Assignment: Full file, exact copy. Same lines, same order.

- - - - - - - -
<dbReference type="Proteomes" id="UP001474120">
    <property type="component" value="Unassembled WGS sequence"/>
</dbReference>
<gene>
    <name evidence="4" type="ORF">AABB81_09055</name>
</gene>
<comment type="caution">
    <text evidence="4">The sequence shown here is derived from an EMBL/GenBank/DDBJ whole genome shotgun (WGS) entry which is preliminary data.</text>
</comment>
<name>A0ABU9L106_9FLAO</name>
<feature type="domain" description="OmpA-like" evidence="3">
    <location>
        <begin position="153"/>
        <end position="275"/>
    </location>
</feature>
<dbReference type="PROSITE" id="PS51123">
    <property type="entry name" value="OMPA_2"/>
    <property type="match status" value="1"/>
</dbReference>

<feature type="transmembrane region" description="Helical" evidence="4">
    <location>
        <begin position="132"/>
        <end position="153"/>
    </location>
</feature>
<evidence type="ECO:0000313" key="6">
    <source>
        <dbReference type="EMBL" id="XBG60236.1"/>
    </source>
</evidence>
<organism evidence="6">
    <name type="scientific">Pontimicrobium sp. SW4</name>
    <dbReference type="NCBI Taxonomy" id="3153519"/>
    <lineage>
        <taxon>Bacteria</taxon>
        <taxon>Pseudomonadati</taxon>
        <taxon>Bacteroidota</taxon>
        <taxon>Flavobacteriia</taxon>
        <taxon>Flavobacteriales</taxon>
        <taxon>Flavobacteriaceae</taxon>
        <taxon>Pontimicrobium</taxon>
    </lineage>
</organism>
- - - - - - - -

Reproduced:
<dbReference type="Proteomes" id="UP001474120">
    <property type="component" value="Unassembled WGS sequence"/>
</dbReference>
<gene>
    <name evidence="4" type="ORF">AABB81_09055</name>
</gene>
<comment type="caution">
    <text evidence="4">The sequence shown here is derived from an EMBL/GenBank/DDBJ whole genome shotgun (WGS) entry which is preliminary data.</text>
</comment>
<name>A0ABU9L106_9FLAO</name>
<feature type="domain" description="OmpA-like" evidence="3">
    <location>
        <begin position="153"/>
        <end position="275"/>
    </location>
</feature>
<dbReference type="PROSITE" id="PS51123">
    <property type="entry name" value="OMPA_2"/>
    <property type="match status" value="1"/>
</dbReference>

<feature type="transmembrane region" description="Helical" evidence="4">
    <location>
        <begin position="132"/>
        <end position="153"/>
    </location>
</feature>
<evidence type="ECO:0000313" key="6">
    <source>
        <dbReference type="EMBL" id="XBG60236.1"/>
    </source>
</evidence>
<organism evidence="6">
    <name type="scientific">Pontimicrobium sp. SW4</name>
    <dbReference type="NCBI Taxonomy" id="3153519"/>
    <lineage>
        <taxon>Bacteria</taxon>
        <taxon>Pseudomonadati</taxon>
        <taxon>Bacteroidota</taxon>
        <taxon>Flavobacteriia</taxon>
        <taxon>Flavobacteriales</taxon>
        <taxon>Flavobacteriaceae</taxon>
        <taxon>Pontimicrobium</taxon>
    </lineage>
</organism>